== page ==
This page contains a Flash digital edition of a book.
July, 2017


www.us-tech.com


Page 71


“V8 Power” and Nanometer Precision in PI Piezo Motor


Auburn, MA — PI (Physik Instru - mente) has introduced a new, robust OEM walking motor drive, the N-331, with its configuration rooted in exist- ing patented piezo actuator technology and a patented piezo stepping motion principle design. Unlike traditional electromag-


netic motors, piezo motors do not cre- ate magnetic fields, nor are they


they automatically hold position without any need for power. PI’s PICMAWalk piezo linear


motor uses eight PICMA® piezo actu- ators arranged in a V-shape, similar to a classic V8 engine, to achieve high push/pull and holding forces along with nanometer precision. The space-tested PICMA actua-


tors are reliable, providing 60N power-off holding force and 50N push/pull force. The maximum velocity is speci- fied at 15 mm/s (0.6 in./s) and loads


up to 5 kg (11 lb) can be positioned with nanometer precision. The units are available with


three standard travel ranges from 25 to 100 mm (1 to 3.9 in.) in both open and closed-loop configurations. The closed-loop models incorporate a high- precision incremental encoder with nanometer resolution. The calculated piezo-mechanical resolution is accu- rate to one tenth of a nanometer. For maximum precision and reli-


ability, the piezo actuators are inte- grated in a solid-state flexure guiding


system, free of friction. Flexure ele- ments combine high stiffness and load capacity. They do not require mainte- nance or lubricants, are 100 percent vacuum compatible, function in a wide temperature range, and are


intrinsically wear-free. Contact: PI (Physik


Instrumente) L.P., 16 Albert Street, Auburn, MA 01501 % 508-832-3456 E-mail: info@pi-usa.us Web: www.pi-usa.us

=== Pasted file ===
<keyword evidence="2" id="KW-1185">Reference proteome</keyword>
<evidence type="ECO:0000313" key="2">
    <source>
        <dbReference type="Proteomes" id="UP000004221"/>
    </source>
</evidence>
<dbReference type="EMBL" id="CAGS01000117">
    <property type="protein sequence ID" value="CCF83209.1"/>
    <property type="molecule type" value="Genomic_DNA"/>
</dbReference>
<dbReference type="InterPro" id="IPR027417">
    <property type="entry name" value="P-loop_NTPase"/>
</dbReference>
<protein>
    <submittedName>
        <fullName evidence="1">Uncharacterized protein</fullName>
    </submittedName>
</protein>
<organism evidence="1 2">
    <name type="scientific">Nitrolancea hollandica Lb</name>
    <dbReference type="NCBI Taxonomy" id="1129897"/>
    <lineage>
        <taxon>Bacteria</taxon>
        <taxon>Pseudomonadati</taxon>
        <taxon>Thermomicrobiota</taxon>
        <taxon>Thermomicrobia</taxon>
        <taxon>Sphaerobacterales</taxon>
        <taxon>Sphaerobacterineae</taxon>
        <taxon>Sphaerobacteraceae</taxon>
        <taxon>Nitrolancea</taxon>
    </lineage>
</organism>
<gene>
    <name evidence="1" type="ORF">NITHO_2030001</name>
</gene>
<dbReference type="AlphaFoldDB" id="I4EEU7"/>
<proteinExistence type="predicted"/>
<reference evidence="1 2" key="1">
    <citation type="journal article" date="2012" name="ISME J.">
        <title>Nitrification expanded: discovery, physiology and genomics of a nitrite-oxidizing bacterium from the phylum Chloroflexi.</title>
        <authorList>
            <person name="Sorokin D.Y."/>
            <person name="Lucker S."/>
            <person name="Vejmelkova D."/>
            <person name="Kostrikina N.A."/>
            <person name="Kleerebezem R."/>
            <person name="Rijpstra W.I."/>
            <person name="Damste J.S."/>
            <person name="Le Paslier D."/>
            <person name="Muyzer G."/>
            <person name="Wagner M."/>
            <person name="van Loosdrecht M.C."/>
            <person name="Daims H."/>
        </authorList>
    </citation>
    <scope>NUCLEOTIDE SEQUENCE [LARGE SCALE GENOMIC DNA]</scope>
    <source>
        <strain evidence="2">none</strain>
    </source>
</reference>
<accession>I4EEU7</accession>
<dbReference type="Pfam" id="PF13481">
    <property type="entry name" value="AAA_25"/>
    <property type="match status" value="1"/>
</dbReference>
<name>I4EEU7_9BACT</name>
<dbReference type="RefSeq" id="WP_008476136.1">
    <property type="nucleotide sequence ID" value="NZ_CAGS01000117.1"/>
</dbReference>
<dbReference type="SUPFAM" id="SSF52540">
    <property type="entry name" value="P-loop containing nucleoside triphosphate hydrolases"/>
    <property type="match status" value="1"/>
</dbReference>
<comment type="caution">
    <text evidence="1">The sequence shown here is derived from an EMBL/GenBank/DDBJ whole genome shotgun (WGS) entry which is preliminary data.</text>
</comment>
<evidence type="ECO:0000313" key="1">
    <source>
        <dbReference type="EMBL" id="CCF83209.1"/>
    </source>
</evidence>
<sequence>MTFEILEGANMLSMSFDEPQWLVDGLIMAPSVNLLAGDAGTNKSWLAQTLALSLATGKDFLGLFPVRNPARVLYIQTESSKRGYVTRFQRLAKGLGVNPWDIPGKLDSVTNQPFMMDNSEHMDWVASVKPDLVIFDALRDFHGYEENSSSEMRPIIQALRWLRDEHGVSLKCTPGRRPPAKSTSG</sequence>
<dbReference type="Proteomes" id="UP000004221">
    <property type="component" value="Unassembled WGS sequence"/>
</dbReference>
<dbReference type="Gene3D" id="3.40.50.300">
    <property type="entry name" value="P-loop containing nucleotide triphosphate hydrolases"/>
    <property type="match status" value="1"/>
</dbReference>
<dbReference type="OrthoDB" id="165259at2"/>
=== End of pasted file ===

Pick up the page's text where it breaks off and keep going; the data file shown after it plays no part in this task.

See at SEMICON West, Booth 7219


N-331 piezo linear motor actuator.


influenced by magnetic or electric fields — a characteristics that is advantageous in applications from e- beam lithography to MRI technology. When large optics, detectors or


camera setups in industrial applica- tions need to be positioned with nanometer precision, it can be bene- ficial to cut the actuator power once the fine positioning process is com- plete.


If a motor or actuator is depend-


ent on a continuous current draw to hold a position, heat dissipation, electromagnetic fields and thermal effects may have negative influences on the performance of the system. PICMAWalk motors are self-clamp- ing; at rest or in steady-state mode


Plasma Etch Exhibits Plasma Cleaning Solutions


Carson City, NV —Plasma Etch is pro- viding live demonstrations of two of its most popular products, the PE-50 plas- ma cleaner and the plasma wand. The PE-50 is an affordable,


entry-level option for most types of plasma treatment. The unit is very popular at universities and research labs. Plasma Etch credits the PE-50’s success to its versatility and robust design. The PE-50 has simple con- trols and easy-to-read indicators for monitoring the plasma sequence. The plasma wand was intro-


duced by the company in 2016 to meet the need for a convenient, handheld plasma product for spot cleaning and research work. The wand is about the size of an electric toothbrush and requires only electricity to operate; no input gas needed. The plasma wand provides atmospheric plasma capable of increasing the bond strength and


printability of most surfaces. Contact: Plasma Etch, Inc.,


3522 Arrowhead Drive, Carson City, NV 89706 % 775-883-1366 Web: www.plasmaetch.com


See at SEMICON West, Booth 6461


1 2 16:36


Page 1  |  Page 2  |  Page 3  |  Page 4  |  Page 5  |  Page 6  |  Page 7  |  Page 8  |  Page 9  |  Page 10  |  Page 11  |  Page 12  |  Page 13  |  Page 14  |  Page 15  |  Page 16  |  Page 17  |  Page 18  |  Page 19  |  Page 20  |  Page 21  |  Page 22  |  Page 23  |  Page 24  |  Page 25  |  Page 26  |  Page 27  |  Page 28  |  Page 29  |  Page 30  |  Page 31  |  Page 32  |  Page 33  |  Page 34  |  Page 35  |  Page 36  |  Page 37  |  Page 38  |  Page 39  |  Page 40  |  Page 41  |  Page 42  |  Page 43  |  Page 44  |  Page 45  |  Page 46  |  Page 47  |  Page 48  |  Page 49  |  Page 50  |  Page 51  |  Page 52  |  Page 53  |  Page 54  |  Page 55  |  Page 56  |  Page 57  |  Page 58  |  Page 59  |  Page 60  |  Page 61  |  Page 62  |  Page 63  |  Page 64  |  Page 65  |  Page 66  |  Page 67  |  Page 68  |  Page 69  |  Page 70  |  Page 71  |  Page 72  |  Page 73  |  Page 74  |  Page 75  |  Page 76  |  Page 77  |  Page 78  |  Page 79  |  Page 80  |  Page 81  |  Page 82  |  Page 83  |  Page 84  |  Page 85  |  Page 86  |  Page 87  |  Page 88  |  Page 89  |  Page 90  |  Page 91  |  Page 92